‘down the hillside of grass quicksilver sheep pour’
from ‘Cwm Ystwyth’
In August 1997, at the Roslin Institute in Edinburgh, a remarkable breakthrough in biological research occurred. Ian Wilmot and his team had cloned a live sheep using genetic materials taken from the cells in an adult sheep’s udder. This development had come from the rapidly developing field of biotechnology, described by Wilmot in Nature magazine in 1997, ‘as viable offspring derived from fetal and adult mammalian cells’. Cloning would allow the commercial company, who had assisted with some of the funding towards the project, to produce entire flocks of sheep.
The response to Dolly from some of the press and wider community was not welcoming, but rather one of horror and dismay at this piece of groundbreaking and innovative science. It was seen by some as the arrogant and blind determination of scientists to search for the new and as a result,society would be faced with some sort of Faustian horror story. Parents could decide what mental and physical characteristics their children could have, and worse still, men would no longer be needed for reproduction.
The scientist for some, it seemed, was an enemy; detached, lacking in empathy and uncompromising, determined to seek solutions to difficult problems, regardless of the effects and implications of playing about with nature. That in some way they lack the moral and human values of the rest of us, members of an alien race.
This legacy is difficult to ignore. Hiroshima, Nagasaki and, more recently, the alleged use of biological weapons in Syria and the routine experiments by cosmetic companies are compelling reasons not to trust scientists.
Art and Science are in opposition then? Artists are sensitive dreamers who sustain the morality and values of society in the face of the inhumane uses of science?
The appearance of Damian Hirst’s ‘Away From The Flock’ caused outrage by his refusal to give the public a comfortable answer to moral questions.
Referring, perhaps,to Holman Hunt’s Our English Coasts in his installation Hirst’s point seems to be like that of Holman Hunt, that each onlooker would have to make up their own mind and contribute to the debate by reading beyond alarming newspaper reports. The image of the sheep embodies our cultural and agricultural connexions and whilst Hirst’s pickled animal seem to reference genetic engineering, he makes no moral comment. Furthermore, the link between the artist and the scientist goes further: they both know there are things to be discovered: their respective processes of research and investigation allow them to go out and return with evidence, though not necessarily answers. The arguments that artists,writers and scientists put forward are tightly woven into our cultural landscape, and it is this shared cultural landscape that connects these diverse disciplines. Imaginative problem solving is at the root of human inventiveness. Scientists, and artists are intellectually and aesthetically inventive people, who ‘update’ our human values: sharing a sense of belonging that gives both specialisms their moral compass. Scientific research occurs as a collaborative enterprise, marked by discussion, debate and the writing up of experiments. Leaps of imagination are for artists and scientists a shared sense of belonging.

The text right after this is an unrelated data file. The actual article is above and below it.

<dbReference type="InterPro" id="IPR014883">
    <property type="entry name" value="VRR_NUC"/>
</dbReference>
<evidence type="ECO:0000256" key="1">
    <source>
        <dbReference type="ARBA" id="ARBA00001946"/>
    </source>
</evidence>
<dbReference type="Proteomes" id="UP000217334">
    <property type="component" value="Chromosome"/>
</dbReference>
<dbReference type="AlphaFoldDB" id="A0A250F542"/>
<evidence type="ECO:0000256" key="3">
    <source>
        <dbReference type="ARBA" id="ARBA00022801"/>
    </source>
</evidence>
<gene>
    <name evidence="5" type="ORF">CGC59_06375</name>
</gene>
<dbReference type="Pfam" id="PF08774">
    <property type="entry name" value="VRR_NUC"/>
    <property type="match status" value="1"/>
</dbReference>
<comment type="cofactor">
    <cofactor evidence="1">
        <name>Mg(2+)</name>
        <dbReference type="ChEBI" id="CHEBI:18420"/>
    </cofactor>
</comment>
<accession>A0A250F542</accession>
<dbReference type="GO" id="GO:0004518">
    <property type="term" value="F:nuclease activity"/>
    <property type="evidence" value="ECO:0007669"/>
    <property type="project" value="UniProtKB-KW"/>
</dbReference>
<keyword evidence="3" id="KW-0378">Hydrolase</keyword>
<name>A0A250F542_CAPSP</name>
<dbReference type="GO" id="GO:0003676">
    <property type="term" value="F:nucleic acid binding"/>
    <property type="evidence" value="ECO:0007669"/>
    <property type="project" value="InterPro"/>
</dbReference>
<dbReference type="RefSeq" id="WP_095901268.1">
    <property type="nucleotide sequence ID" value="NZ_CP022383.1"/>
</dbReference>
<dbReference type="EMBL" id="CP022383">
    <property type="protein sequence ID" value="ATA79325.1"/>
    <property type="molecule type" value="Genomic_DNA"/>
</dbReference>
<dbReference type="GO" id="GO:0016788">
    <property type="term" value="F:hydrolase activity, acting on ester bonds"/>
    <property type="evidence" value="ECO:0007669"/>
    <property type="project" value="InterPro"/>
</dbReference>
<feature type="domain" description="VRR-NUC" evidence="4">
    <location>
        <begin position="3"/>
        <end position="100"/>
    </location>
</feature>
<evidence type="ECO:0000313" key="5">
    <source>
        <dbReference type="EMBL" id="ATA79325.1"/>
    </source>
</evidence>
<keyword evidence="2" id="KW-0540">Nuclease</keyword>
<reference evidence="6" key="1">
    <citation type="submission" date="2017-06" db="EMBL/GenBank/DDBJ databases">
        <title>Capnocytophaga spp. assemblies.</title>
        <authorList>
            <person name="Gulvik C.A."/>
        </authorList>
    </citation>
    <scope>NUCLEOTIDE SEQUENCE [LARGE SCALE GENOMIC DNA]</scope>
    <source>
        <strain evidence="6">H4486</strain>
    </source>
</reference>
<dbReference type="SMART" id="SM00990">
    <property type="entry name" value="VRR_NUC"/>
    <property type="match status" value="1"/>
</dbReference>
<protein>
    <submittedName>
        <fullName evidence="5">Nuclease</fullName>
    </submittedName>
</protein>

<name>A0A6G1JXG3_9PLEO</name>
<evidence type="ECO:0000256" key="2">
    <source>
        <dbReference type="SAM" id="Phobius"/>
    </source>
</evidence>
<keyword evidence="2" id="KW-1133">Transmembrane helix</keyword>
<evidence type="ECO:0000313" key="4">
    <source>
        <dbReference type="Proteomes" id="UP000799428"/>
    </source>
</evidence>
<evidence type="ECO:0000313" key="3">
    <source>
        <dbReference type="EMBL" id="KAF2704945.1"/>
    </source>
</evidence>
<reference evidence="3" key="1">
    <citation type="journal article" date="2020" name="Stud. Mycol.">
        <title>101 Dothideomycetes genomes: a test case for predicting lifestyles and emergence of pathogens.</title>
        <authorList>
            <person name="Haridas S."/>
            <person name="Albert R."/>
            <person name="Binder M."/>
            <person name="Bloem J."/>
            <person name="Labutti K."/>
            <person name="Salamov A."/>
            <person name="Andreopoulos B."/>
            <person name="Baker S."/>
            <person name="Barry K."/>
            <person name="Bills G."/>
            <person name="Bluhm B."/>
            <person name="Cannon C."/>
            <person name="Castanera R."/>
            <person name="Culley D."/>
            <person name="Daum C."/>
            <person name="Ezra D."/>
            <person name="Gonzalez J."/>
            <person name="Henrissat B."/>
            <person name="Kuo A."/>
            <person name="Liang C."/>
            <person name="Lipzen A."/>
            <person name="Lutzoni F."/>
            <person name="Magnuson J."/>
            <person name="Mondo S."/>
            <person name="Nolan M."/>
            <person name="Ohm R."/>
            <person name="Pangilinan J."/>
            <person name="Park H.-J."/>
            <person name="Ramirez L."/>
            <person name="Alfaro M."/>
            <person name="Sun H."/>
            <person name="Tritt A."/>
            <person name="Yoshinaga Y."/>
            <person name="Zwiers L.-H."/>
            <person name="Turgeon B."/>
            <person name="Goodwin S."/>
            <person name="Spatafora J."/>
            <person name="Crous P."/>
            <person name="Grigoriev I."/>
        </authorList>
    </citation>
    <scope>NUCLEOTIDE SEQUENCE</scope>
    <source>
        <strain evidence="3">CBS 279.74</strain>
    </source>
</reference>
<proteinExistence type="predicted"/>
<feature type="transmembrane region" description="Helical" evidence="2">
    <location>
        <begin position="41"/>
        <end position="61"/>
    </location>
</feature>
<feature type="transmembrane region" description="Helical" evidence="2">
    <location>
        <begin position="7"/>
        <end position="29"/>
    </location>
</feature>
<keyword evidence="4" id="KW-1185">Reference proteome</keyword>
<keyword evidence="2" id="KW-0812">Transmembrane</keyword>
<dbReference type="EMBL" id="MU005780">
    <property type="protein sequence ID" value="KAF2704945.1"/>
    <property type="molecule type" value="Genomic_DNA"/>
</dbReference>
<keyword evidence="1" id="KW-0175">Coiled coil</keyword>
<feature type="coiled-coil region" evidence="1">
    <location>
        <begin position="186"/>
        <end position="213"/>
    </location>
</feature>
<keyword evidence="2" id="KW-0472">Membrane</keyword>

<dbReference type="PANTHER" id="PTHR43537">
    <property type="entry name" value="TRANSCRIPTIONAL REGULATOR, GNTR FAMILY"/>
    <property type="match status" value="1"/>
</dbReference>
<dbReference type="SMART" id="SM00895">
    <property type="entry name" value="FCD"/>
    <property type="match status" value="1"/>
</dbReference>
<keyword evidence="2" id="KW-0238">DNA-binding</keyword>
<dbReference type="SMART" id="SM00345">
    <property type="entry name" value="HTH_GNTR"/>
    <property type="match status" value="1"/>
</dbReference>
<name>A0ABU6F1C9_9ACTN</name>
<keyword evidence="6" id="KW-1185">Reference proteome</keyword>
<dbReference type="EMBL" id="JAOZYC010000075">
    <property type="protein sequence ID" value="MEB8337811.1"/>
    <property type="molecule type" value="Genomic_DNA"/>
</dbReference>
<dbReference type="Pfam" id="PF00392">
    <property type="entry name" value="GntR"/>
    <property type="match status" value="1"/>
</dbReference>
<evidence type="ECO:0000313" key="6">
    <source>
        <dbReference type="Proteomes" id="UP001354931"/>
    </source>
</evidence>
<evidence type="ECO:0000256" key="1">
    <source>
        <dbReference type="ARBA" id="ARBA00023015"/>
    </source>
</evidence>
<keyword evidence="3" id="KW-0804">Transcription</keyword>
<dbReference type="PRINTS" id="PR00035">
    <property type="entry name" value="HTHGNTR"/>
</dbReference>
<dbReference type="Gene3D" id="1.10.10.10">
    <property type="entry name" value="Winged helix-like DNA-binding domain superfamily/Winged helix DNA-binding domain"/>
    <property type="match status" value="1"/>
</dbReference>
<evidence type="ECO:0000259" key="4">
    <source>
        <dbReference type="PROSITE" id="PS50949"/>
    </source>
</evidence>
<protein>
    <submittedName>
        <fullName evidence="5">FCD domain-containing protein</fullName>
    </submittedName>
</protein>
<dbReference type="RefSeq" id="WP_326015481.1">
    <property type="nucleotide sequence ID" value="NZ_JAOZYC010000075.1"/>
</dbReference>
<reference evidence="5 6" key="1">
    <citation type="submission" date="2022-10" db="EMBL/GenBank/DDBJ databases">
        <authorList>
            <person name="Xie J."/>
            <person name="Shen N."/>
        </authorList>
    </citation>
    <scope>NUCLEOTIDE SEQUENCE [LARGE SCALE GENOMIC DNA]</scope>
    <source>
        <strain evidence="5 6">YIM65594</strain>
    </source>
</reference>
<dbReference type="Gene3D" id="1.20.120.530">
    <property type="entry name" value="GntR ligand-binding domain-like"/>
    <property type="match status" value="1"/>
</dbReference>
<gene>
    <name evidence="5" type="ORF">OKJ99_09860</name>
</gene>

In The History of Love, from 2011, David Gleeson’s painting pulls together these separate spheres. Language and art is part of our DNA. Francis Crick and James Watson’s double helix is elegantly and wittily examined in the twisting backbone of precisely assembled Penguin paperbacks ,reminding the viewer through the delicate and microscopic rendering of the tulips, that everything is fragile, beautiful, and above all, connected. Leonardo da Vinci could master the fundamental basics of ballistics, design a siege engine, write poetry and handle colour in order to make as enduringly beautiful a painting as the Virgin of the Rocks.
The connection between the two apparent opposing spheres of Art and Science is technological inventiveness. When Galileo made his working telescope, microscopists like Robert Hooke and Antoni van Leeuwenhoek, using the same lens technology, discovered protozoa and human sperm. Dutch artists produced still life paintings of truly compelling beauty and reality using the same technology. In the Devotions, John Donne investigates the manner of God’s methods of communication, mercy and ultimately redemption in order to consider medicine, his own illness, and the crisis of disease in his own time. He fashions a new method of writing: observation, analysis and recording. In the Devotions, Donne constructs a new discourse, a new science writing, to begin the process of understanding embodiment and materialism, and what it means to be human.
The science and art that brought Dolly the Sheep, the human genome project and plant pheonmics, was and is, very like the science and art of the seventeenth century based on chance, invention, sudden discoveries and occasional wrong turnings, but above all on imagination and a deep love of humanity.